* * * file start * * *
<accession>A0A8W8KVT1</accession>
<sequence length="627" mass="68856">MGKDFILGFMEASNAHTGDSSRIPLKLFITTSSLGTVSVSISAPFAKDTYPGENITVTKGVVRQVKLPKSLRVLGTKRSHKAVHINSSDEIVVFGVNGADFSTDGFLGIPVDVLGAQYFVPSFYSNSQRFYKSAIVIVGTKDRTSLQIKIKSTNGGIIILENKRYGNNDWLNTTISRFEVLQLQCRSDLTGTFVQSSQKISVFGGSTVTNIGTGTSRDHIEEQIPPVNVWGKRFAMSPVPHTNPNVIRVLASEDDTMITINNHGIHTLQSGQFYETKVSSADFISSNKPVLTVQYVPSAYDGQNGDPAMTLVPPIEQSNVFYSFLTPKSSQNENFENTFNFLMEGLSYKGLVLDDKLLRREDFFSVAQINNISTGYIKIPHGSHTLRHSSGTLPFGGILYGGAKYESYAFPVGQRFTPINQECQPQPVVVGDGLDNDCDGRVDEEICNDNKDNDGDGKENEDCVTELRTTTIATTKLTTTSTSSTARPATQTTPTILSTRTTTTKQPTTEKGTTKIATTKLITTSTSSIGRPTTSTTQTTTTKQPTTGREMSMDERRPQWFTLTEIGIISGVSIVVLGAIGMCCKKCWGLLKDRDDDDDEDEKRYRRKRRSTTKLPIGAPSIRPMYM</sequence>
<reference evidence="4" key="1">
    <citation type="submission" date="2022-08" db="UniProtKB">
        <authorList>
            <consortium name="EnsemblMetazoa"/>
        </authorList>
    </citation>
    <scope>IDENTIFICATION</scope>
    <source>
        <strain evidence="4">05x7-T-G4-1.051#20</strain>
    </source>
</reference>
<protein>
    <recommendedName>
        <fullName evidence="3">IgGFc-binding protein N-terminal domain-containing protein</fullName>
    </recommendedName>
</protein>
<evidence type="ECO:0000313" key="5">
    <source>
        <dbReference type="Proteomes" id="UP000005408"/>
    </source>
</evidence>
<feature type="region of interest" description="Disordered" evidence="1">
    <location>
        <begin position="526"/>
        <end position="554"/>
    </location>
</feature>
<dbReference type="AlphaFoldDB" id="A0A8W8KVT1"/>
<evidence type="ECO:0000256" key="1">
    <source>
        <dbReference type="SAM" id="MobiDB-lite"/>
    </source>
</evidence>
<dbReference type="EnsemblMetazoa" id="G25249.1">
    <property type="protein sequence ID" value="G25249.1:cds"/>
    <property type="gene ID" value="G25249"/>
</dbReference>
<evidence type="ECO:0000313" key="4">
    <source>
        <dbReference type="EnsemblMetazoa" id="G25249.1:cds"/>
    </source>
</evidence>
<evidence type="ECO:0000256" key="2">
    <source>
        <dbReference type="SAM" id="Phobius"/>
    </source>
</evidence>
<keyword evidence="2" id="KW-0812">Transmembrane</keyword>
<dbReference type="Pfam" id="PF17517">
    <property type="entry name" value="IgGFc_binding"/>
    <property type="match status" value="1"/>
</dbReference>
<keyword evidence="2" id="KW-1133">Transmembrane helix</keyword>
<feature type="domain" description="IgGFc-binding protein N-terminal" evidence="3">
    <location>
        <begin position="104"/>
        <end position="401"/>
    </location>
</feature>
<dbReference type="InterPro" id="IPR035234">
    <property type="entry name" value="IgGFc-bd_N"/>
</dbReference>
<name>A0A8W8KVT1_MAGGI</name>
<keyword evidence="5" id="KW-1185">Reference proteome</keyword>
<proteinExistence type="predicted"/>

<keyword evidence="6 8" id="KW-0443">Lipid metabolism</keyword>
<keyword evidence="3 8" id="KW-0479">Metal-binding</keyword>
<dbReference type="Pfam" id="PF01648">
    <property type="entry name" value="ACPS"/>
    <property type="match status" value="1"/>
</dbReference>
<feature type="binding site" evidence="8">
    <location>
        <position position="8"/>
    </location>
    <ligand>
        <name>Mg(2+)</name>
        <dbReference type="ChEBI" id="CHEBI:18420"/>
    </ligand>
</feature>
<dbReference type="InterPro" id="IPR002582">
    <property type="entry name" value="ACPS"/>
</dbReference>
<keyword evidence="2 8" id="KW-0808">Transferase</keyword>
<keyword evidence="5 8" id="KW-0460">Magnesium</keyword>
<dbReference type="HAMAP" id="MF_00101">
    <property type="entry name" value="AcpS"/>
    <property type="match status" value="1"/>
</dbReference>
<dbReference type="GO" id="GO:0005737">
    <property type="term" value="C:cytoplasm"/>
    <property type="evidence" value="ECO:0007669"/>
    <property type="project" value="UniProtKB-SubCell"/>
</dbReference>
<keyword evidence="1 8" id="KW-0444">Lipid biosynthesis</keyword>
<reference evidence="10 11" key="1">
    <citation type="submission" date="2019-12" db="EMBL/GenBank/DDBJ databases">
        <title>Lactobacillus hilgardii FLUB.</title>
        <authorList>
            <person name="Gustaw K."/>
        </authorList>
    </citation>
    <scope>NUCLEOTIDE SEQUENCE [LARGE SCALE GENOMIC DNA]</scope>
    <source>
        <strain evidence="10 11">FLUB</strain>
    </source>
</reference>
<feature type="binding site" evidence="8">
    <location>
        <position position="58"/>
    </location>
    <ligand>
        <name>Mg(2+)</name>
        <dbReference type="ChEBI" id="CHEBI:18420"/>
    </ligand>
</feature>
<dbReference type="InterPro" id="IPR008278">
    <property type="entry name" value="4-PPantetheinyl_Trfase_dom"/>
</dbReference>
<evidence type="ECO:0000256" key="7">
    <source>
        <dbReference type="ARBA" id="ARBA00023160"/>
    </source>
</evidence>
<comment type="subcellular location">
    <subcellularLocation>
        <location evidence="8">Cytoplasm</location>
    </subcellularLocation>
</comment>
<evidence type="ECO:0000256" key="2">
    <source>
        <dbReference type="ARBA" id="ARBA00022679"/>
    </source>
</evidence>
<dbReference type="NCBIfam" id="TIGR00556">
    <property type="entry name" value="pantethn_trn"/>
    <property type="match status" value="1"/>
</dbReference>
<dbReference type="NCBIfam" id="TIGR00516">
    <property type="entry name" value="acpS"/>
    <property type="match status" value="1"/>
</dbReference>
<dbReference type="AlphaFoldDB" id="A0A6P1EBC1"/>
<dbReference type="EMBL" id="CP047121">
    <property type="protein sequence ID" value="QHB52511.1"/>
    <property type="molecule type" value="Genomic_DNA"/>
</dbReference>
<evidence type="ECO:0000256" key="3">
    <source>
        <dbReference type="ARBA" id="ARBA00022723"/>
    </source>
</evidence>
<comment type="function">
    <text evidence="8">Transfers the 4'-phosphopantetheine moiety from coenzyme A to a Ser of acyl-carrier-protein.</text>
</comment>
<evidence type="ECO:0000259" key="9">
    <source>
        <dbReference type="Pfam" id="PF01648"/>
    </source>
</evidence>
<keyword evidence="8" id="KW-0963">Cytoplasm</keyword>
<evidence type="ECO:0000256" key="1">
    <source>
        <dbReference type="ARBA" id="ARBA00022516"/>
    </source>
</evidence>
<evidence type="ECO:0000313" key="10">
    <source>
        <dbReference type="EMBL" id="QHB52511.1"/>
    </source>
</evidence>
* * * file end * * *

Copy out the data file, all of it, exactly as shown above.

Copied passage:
<accession>A0A8W8KVT1</accession>
<sequence length="627" mass="68856">MGKDFILGFMEASNAHTGDSSRIPLKLFITTSSLGTVSVSISAPFAKDTYPGENITVTKGVVRQVKLPKSLRVLGTKRSHKAVHINSSDEIVVFGVNGADFSTDGFLGIPVDVLGAQYFVPSFYSNSQRFYKSAIVIVGTKDRTSLQIKIKSTNGGIIILENKRYGNNDWLNTTISRFEVLQLQCRSDLTGTFVQSSQKISVFGGSTVTNIGTGTSRDHIEEQIPPVNVWGKRFAMSPVPHTNPNVIRVLASEDDTMITINNHGIHTLQSGQFYETKVSSADFISSNKPVLTVQYVPSAYDGQNGDPAMTLVPPIEQSNVFYSFLTPKSSQNENFENTFNFLMEGLSYKGLVLDDKLLRREDFFSVAQINNISTGYIKIPHGSHTLRHSSGTLPFGGILYGGAKYESYAFPVGQRFTPINQECQPQPVVVGDGLDNDCDGRVDEEICNDNKDNDGDGKENEDCVTELRTTTIATTKLTTTSTSSTARPATQTTPTILSTRTTTTKQPTTEKGTTKIATTKLITTSTSSIGRPTTSTTQTTTTKQPTTGREMSMDERRPQWFTLTEIGIISGVSIVVLGAIGMCCKKCWGLLKDRDDDDDEDEKRYRRKRRSTTKLPIGAPSIRPMYM</sequence>
<reference evidence="4" key="1">
    <citation type="submission" date="2022-08" db="UniProtKB">
        <authorList>
            <consortium name="EnsemblMetazoa"/>
        </authorList>
    </citation>
    <scope>IDENTIFICATION</scope>
    <source>
        <strain evidence="4">05x7-T-G4-1.051#20</strain>
    </source>
</reference>
<protein>
    <recommendedName>
        <fullName evidence="3">IgGFc-binding protein N-terminal domain-containing protein</fullName>
    </recommendedName>
</protein>
<evidence type="ECO:0000313" key="5">
    <source>
        <dbReference type="Proteomes" id="UP000005408"/>
    </source>
</evidence>
<feature type="region of interest" description="Disordered" evidence="1">
    <location>
        <begin position="526"/>
        <end position="554"/>
    </location>
</feature>
<dbReference type="AlphaFoldDB" id="A0A8W8KVT1"/>
<evidence type="ECO:0000256" key="1">
    <source>
        <dbReference type="SAM" id="MobiDB-lite"/>
    </source>
</evidence>
<dbReference type="EnsemblMetazoa" id="G25249.1">
    <property type="protein sequence ID" value="G25249.1:cds"/>
    <property type="gene ID" value="G25249"/>
</dbReference>
<evidence type="ECO:0000313" key="4">
    <source>
        <dbReference type="EnsemblMetazoa" id="G25249.1:cds"/>
    </source>
</evidence>
<evidence type="ECO:0000256" key="2">
    <source>
        <dbReference type="SAM" id="Phobius"/>
    </source>
</evidence>
<keyword evidence="2" id="KW-0812">Transmembrane</keyword>
<dbReference type="Pfam" id="PF17517">
    <property type="entry name" value="IgGFc_binding"/>
    <property type="match status" value="1"/>
</dbReference>
<keyword evidence="2" id="KW-1133">Transmembrane helix</keyword>
<feature type="domain" description="IgGFc-binding protein N-terminal" evidence="3">
    <location>
        <begin position="104"/>
        <end position="401"/>
    </location>
</feature>
<dbReference type="InterPro" id="IPR035234">
    <property type="entry name" value="IgGFc-bd_N"/>
</dbReference>
<name>A0A8W8KVT1_MAGGI</name>
<keyword evidence="5" id="KW-1185">Reference proteome</keyword>
<proteinExistence type="predicted"/>

<keyword evidence="6 8" id="KW-0443">Lipid metabolism</keyword>
<keyword evidence="3 8" id="KW-0479">Metal-binding</keyword>
<dbReference type="Pfam" id="PF01648">
    <property type="entry name" value="ACPS"/>
    <property type="match status" value="1"/>
</dbReference>
<feature type="binding site" evidence="8">
    <location>
        <position position="8"/>
    </location>
    <ligand>
        <name>Mg(2+)</name>
        <dbReference type="ChEBI" id="CHEBI:18420"/>
    </ligand>
</feature>
<dbReference type="InterPro" id="IPR002582">
    <property type="entry name" value="ACPS"/>
</dbReference>
<keyword evidence="2 8" id="KW-0808">Transferase</keyword>
<keyword evidence="5 8" id="KW-0460">Magnesium</keyword>
<dbReference type="HAMAP" id="MF_00101">
    <property type="entry name" value="AcpS"/>
    <property type="match status" value="1"/>
</dbReference>
<dbReference type="GO" id="GO:0005737">
    <property type="term" value="C:cytoplasm"/>
    <property type="evidence" value="ECO:0007669"/>
    <property type="project" value="UniProtKB-SubCell"/>
</dbReference>
<keyword evidence="1 8" id="KW-0444">Lipid biosynthesis</keyword>
<reference evidence="10 11" key="1">
    <citation type="submission" date="2019-12" db="EMBL/GenBank/DDBJ databases">
        <title>Lactobacillus hilgardii FLUB.</title>
        <authorList>
            <person name="Gustaw K."/>
        </authorList>
    </citation>
    <scope>NUCLEOTIDE SEQUENCE [LARGE SCALE GENOMIC DNA]</scope>
    <source>
        <strain evidence="10 11">FLUB</strain>
    </source>
</reference>
<feature type="binding site" evidence="8">
    <location>
        <position position="58"/>
    </location>
    <ligand>
        <name>Mg(2+)</name>
        <dbReference type="ChEBI" id="CHEBI:18420"/>
    </ligand>
</feature>
<dbReference type="InterPro" id="IPR008278">
    <property type="entry name" value="4-PPantetheinyl_Trfase_dom"/>
</dbReference>
<evidence type="ECO:0000256" key="7">
    <source>
        <dbReference type="ARBA" id="ARBA00023160"/>
    </source>
</evidence>
<comment type="subcellular location">
    <subcellularLocation>
        <location evidence="8">Cytoplasm</location>
    </subcellularLocation>
</comment>
<evidence type="ECO:0000256" key="2">
    <source>
        <dbReference type="ARBA" id="ARBA00022679"/>
    </source>
</evidence>
<dbReference type="NCBIfam" id="TIGR00556">
    <property type="entry name" value="pantethn_trn"/>
    <property type="match status" value="1"/>
</dbReference>
<dbReference type="NCBIfam" id="TIGR00516">
    <property type="entry name" value="acpS"/>
    <property type="match status" value="1"/>
</dbReference>
<dbReference type="AlphaFoldDB" id="A0A6P1EBC1"/>
<dbReference type="EMBL" id="CP047121">
    <property type="protein sequence ID" value="QHB52511.1"/>
    <property type="molecule type" value="Genomic_DNA"/>
</dbReference>
<evidence type="ECO:0000256" key="3">
    <source>
        <dbReference type="ARBA" id="ARBA00022723"/>
    </source>
</evidence>
<comment type="function">
    <text evidence="8">Transfers the 4'-phosphopantetheine moiety from coenzyme A to a Ser of acyl-carrier-protein.</text>
</comment>
<evidence type="ECO:0000259" key="9">
    <source>
        <dbReference type="Pfam" id="PF01648"/>
    </source>
</evidence>
<keyword evidence="8" id="KW-0963">Cytoplasm</keyword>
<evidence type="ECO:0000256" key="1">
    <source>
        <dbReference type="ARBA" id="ARBA00022516"/>
    </source>
</evidence>
<evidence type="ECO:0000313" key="10">
    <source>
        <dbReference type="EMBL" id="QHB52511.1"/>
    </source>
</evidence>